Whole Foods wins on sesame seeds by a nose with other online retailers coming in close, if not the same price. Like the pepitas though, you don’t have to pay for shipping. Plus most recipes that call for sesame seeds don’t need much, maybe a tablespoon or two. By buying them from the bulk section, you can really rack up the savings by paying for exactly what you need, when you need it, instead of having a huge one pound bag sitting in your pantry staring you in the face when you’re making your meal plans.
Organic Flax Seeds, $1.79 per pound
Not only does Whole Foods have the best price per pound on flax seeds, but they’re whole. This means you can grind them yourself at home and not have to worry about the natural oil in the seed going rancid (and having to store it in the fridge to help prevent it from happening). Costco can’t touch this with their ground flax at $3.55/lb, and the #1 best seller on Amazon charges over $12 per pound!
Organic Raisins, $3.39 per pound
Whole Foods had three different varieties of organic raisins, with the most affordable being just $3.39 per pound. This beats every other deal I’ve found, and it’s a bonus that they’re organic. Grapes are on the dirty dozen and should be purchased organically when possible, so it makes sense that raisins (which are dehydrated grapes) should be organic too. It’s just tough to find affordable grapes, let alone affordable raisins, you know? In case you do happen to score an amazing deal on organic grapes (like, $2/lb or less), dehydrate them yourself and make the most AMAZING raisins you’ve ever had. Promise!
Dry Beans, price varies
Depending on what type of bean you’re looking for, Whole Foods just might have the best deal. First, they’re selection is awesome. Second, some beans were as low as just $1.69 for organic! Black beans and split peas came in at that price, while organic lentils were priced at $1.99 per pound.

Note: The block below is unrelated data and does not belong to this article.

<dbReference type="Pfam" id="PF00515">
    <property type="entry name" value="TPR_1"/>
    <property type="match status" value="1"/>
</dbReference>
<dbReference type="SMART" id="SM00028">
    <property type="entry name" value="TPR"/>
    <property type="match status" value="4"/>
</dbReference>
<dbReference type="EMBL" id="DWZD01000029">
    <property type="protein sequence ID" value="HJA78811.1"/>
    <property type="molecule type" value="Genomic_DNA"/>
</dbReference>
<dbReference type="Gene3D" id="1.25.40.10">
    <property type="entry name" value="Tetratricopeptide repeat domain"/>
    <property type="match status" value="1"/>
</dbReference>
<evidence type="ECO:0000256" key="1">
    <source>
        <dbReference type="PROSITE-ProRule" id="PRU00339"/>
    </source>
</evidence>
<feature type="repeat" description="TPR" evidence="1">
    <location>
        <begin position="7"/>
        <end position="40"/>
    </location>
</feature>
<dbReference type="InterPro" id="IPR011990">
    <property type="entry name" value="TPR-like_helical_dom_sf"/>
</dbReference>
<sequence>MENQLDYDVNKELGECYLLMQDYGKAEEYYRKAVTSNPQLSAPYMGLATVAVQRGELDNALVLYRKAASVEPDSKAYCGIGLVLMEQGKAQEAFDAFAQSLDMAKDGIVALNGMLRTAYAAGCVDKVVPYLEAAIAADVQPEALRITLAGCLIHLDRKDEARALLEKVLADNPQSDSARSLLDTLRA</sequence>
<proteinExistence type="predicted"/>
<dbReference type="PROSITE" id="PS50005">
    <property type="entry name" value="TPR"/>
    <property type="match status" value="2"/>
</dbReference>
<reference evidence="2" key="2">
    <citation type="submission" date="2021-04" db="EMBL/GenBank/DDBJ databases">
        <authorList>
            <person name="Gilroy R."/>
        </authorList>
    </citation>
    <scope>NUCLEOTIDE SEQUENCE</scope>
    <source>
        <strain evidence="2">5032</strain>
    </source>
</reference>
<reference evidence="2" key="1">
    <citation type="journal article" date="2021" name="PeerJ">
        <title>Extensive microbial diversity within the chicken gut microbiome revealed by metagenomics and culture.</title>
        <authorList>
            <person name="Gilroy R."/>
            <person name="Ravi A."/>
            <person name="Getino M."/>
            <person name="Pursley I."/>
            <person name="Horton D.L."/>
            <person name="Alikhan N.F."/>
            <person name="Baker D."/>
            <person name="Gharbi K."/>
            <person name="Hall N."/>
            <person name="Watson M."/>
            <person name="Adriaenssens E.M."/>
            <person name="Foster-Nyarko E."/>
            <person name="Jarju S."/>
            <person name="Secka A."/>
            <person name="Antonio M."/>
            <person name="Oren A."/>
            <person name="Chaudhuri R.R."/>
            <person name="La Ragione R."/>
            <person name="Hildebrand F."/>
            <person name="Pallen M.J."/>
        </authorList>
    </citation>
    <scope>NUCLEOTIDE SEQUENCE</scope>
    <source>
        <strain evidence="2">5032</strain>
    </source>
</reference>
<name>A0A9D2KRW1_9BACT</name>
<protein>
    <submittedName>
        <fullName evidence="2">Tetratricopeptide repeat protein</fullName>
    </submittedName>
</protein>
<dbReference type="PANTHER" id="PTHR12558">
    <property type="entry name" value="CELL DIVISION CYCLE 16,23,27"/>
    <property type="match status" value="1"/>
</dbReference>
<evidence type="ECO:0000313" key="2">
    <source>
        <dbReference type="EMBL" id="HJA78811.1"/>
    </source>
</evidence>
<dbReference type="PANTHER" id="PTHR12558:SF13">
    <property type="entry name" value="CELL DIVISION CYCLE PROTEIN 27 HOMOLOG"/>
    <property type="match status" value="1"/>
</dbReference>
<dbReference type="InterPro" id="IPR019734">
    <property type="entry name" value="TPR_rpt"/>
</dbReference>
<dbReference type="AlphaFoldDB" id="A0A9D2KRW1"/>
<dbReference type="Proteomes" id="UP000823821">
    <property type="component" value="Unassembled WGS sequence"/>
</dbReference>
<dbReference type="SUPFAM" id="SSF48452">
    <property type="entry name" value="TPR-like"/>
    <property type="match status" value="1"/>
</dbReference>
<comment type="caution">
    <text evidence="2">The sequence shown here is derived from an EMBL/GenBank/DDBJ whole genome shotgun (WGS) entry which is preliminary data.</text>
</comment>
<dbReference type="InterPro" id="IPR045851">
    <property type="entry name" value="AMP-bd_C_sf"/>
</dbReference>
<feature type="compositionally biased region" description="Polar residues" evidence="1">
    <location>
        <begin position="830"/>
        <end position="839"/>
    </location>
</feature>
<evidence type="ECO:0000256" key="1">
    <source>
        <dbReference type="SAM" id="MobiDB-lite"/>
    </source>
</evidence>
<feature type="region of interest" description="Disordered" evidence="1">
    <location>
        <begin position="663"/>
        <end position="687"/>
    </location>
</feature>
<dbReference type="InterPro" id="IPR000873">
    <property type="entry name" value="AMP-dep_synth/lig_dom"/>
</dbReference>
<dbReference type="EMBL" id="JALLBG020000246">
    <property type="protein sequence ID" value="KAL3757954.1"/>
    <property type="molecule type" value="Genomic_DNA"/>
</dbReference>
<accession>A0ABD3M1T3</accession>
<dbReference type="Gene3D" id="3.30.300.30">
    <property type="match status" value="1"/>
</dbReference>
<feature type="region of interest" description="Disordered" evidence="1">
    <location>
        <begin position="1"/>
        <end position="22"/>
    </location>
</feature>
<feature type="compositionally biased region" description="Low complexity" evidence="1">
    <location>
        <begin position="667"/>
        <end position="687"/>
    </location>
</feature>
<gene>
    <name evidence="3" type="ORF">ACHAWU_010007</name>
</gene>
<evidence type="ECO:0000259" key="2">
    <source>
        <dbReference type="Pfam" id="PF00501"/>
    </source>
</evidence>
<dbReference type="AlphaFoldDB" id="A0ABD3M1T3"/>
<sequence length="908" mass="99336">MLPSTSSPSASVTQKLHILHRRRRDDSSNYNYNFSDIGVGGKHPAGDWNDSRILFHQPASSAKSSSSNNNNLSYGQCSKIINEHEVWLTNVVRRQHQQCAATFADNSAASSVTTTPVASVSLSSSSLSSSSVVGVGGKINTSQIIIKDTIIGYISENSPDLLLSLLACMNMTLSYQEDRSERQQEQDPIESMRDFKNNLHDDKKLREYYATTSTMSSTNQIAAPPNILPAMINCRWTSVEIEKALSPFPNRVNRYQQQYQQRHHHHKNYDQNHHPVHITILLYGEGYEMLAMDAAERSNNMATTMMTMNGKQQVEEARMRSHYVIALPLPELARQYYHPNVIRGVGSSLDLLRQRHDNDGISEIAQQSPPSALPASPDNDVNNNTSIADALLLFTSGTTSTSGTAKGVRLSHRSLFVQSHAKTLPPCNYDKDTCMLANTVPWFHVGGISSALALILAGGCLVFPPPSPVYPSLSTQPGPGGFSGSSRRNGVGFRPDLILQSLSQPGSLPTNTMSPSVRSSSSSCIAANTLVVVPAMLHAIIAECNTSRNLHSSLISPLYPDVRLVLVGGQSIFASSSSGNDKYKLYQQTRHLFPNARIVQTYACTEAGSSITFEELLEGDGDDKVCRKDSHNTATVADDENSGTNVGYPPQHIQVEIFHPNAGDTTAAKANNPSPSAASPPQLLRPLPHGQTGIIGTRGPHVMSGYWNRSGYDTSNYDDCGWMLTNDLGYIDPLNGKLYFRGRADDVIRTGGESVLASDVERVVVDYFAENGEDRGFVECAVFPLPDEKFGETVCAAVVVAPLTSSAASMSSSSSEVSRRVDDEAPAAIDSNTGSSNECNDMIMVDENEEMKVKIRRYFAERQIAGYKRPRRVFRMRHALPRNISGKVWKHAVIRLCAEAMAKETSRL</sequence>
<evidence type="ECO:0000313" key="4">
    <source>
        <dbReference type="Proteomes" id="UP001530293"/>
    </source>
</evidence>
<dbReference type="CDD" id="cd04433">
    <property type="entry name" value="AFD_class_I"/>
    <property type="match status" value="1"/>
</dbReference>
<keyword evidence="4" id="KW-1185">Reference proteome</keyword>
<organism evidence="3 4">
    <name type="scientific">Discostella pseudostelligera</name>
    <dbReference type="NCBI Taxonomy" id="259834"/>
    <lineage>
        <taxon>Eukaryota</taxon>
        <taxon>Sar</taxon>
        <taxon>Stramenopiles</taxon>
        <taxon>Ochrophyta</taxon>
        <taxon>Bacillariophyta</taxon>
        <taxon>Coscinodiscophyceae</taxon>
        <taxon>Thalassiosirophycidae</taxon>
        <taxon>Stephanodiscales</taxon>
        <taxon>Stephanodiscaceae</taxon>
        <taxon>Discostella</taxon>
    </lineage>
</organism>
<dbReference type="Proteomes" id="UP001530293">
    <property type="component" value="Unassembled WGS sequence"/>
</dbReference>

Organic Barley, $1.49 per pound / Organic Red Wheat, $1.39 per pound / Organic Spelt, $1.99 per pound
I grouped these grains together because as a whole, they’re a pretty decent deal. I normally buy my grains from Tropical Traditions because I have gift certificates there, but the big downside is paying for shipping. If you can score free shipping from Tropical Traditions (which they offer roughly once each month and I notify readers via the Crumbs Facebook page), then stock up while you can. Otherwise, Whole Foods offers very competitive pricing on these whole grains if you unexpectedly run out. Or if you just need a pound or two instead of five or ten.
Spices, price varies
You’ve probably read it all over the place, but spices in bulk are really a great deal. Whole Foods has an amazing selection, and prices range from 88¢ to $2 per ounce. Most bottles of spice weigh 2-4 ounces, so depending on what you’re buying and how much you need, the savings can really add up by just buying a little bit versus a bigger container.
Farro isn’t one single grain, but rather a term that includes three varieties of heirloom grains. I don’t know much about farro other than it’s pricey per pound. Even so, Whole Foods offers the best deal by at least $1.50 per pound.
Side Note: I didn’t list every grain they had available, but there were PLENTY to choose from. If you’re looking to eat more whole grains, and expand your palate beyond wheat, it’s definitely worth looking into. Especially since you can buy just a cup or two and give them a test run to see if you like the flavors or not. If you don’t have a grain mill, you can still grind your own flour without one, or look at their pre-ground flours too. I saw quinoa, sprouted spelt, “00”, einkorn, farro and brown rice flour all available for purchase.